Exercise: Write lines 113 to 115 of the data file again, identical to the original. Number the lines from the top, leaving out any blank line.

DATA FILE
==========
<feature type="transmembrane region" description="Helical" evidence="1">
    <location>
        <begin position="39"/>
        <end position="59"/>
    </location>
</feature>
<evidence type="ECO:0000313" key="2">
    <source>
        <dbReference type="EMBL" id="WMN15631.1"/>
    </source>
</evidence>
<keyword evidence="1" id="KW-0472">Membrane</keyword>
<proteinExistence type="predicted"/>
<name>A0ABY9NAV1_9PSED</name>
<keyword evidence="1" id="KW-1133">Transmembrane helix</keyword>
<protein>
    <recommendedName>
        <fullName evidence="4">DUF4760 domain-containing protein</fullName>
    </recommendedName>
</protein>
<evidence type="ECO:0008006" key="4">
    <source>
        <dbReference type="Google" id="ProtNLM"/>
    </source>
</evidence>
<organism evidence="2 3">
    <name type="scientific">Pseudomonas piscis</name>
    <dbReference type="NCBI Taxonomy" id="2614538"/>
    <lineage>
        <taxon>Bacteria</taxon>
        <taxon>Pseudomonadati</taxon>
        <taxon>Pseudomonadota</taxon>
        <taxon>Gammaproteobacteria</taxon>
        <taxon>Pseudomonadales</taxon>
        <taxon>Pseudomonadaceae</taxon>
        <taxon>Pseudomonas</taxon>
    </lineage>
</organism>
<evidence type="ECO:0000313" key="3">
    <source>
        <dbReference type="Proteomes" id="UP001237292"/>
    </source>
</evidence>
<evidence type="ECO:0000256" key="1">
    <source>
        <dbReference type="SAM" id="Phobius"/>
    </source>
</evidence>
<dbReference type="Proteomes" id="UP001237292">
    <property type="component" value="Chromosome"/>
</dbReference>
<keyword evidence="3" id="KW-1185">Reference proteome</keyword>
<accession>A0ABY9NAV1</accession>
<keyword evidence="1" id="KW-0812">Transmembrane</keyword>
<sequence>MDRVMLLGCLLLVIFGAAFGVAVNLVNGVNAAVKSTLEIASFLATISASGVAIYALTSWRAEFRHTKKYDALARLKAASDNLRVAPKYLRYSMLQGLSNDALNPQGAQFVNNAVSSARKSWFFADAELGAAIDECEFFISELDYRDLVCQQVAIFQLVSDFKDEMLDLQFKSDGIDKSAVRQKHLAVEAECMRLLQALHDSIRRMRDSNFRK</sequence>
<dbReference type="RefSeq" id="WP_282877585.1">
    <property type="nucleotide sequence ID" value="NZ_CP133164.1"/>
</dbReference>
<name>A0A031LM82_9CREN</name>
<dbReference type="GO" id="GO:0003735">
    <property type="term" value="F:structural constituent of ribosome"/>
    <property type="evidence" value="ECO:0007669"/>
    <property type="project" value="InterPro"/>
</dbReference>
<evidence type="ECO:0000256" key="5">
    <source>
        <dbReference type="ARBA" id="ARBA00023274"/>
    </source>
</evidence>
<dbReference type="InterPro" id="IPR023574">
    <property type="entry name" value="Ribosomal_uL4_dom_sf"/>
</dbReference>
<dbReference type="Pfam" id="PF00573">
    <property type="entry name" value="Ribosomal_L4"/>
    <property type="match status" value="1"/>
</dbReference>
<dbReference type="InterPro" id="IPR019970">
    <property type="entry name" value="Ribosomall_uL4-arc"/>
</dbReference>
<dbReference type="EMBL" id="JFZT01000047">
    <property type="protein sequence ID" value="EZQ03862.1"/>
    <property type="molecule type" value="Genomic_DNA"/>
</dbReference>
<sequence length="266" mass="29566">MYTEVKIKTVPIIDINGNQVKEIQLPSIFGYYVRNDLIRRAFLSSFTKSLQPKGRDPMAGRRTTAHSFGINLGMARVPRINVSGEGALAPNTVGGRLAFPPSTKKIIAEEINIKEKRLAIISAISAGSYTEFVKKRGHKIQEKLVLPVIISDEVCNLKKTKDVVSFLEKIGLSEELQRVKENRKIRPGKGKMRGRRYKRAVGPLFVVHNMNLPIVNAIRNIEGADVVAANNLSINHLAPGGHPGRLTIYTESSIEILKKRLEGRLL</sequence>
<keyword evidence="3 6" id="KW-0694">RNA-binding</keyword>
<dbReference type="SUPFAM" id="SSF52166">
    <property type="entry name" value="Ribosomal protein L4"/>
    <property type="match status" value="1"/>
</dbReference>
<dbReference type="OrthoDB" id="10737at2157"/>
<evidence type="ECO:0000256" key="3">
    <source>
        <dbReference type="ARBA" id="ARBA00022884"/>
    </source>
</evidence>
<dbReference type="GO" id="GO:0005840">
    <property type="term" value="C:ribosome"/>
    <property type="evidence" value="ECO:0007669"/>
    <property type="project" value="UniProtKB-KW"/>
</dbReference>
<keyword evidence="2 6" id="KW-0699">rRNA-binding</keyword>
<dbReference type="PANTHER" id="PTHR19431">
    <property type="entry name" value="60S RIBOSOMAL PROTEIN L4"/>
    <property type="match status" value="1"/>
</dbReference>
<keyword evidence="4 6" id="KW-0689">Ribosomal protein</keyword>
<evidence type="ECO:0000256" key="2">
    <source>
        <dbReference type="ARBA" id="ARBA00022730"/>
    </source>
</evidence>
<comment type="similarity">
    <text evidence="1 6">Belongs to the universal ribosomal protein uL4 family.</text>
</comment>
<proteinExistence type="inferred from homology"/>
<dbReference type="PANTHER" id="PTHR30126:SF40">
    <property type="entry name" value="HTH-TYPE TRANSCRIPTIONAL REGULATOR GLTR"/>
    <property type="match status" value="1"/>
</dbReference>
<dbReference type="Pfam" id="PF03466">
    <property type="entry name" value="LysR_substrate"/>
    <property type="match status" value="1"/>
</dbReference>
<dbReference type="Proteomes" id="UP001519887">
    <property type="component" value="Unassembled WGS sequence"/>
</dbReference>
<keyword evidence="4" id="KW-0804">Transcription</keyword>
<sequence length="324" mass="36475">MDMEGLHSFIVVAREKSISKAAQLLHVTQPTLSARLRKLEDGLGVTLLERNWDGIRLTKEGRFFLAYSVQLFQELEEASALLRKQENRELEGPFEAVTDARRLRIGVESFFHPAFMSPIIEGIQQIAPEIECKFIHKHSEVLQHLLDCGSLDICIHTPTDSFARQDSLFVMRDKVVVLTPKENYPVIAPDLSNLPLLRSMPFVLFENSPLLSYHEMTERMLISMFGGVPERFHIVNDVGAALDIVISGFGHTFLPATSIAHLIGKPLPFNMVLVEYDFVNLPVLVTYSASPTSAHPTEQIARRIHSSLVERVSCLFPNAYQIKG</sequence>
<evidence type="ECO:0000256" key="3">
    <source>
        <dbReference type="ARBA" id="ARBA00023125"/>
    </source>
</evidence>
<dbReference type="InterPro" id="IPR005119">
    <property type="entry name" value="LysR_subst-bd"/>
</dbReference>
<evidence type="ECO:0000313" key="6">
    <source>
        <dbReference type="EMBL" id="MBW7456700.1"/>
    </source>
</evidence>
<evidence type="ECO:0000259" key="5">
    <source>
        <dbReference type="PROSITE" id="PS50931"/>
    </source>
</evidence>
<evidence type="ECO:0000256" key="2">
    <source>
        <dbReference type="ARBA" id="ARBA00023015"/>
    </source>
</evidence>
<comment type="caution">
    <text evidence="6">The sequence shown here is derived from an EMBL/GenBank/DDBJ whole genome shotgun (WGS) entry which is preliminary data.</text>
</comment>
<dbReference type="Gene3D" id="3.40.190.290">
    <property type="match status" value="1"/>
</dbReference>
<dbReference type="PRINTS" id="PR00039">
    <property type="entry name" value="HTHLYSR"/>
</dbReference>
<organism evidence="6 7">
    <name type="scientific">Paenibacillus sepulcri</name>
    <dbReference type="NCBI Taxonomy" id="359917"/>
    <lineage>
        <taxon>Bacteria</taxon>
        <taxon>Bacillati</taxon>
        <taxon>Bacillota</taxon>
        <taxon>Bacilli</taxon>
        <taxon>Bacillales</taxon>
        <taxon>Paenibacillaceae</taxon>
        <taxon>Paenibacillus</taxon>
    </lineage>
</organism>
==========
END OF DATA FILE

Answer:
    <text evidence="1 6">Belongs to the universal ribosomal protein uL4 family.</text>
</comment>
<proteinExistence type="inferred from homology"/>